We respectfully ask that your government take immediate steps to reverse the dismissals decreed on 8 July 2018, and similarly reinstate (or provide adequate rights of review and procedural protections) to faculty dismissed by decree in 2017 (24 December, 25 August, 14 July, 29 April, 7 February and 6 January) and 2016 (22 November, 29 October, and 1 September 2016). In the aftermath of the 24 June 2018 election, and with the impending end of emergency rule, your government has an opportunity to restore confidence in its commitment to democratic rights and freedoms by taking steps to protect academic freedom, the right to education, freedom of expression and freedom of association.

Thank you for your attention to this matter. We look forward to your positive response.

Yours sincerely,

Judith E. Tucker
MESA President
Professor, Georgetown University

Amy W. Newhall
MESA Executive Director

cc:

Binali Yıldırım, Türkiye Büyük Millet Meclisi Başkanı (President of the Turkish National Assembly)

Abdülhamit Gül, Türkiye Cumhuriyeti Adalet Bakanı (Justice Minister of the Republic of Turkey)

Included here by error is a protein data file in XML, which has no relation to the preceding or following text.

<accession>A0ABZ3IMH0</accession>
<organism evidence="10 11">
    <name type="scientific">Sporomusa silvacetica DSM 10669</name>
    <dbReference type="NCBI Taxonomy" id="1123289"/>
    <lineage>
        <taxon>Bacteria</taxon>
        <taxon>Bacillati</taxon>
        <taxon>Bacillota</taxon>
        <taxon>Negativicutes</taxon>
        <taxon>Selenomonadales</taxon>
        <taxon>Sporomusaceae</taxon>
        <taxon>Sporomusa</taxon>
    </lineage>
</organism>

Yekta Saraç, Türkiye Yüksek Öğretim Kurulu (YÖK) Başkanı (President of the Turkish Higher Education Council)

Pier Antonio Panzeri, Chair of the European Parliament Subcommittee on Human Rights

Cristian Dan Preda, Vice-Chair of the European Parliament Subcommittee on Human Rights

Anna Vezyroglou, Member of the Cabinet of Federica Mogherini, High Representative of the European Union for Foreign Affairs and Security Policy

Johannes Hahn, Commissioner for European Neighborhood Policy and Enlargement Negotiations

Dunja Mijatović, Council of Europe Commissioner for Human Rights

Kati Piri, Member, Committee on Foreign Affairs, European Parliament

Zeid Ra’ad Al Hussein, United Nations High Commissioner for Human Rights

David Kaye, United Nations Special Rapporteur on the promotion and protection of the right to freedom of opinion and expression

Koumbou Boly Barry, United Nations Special Rapporteur on the right to education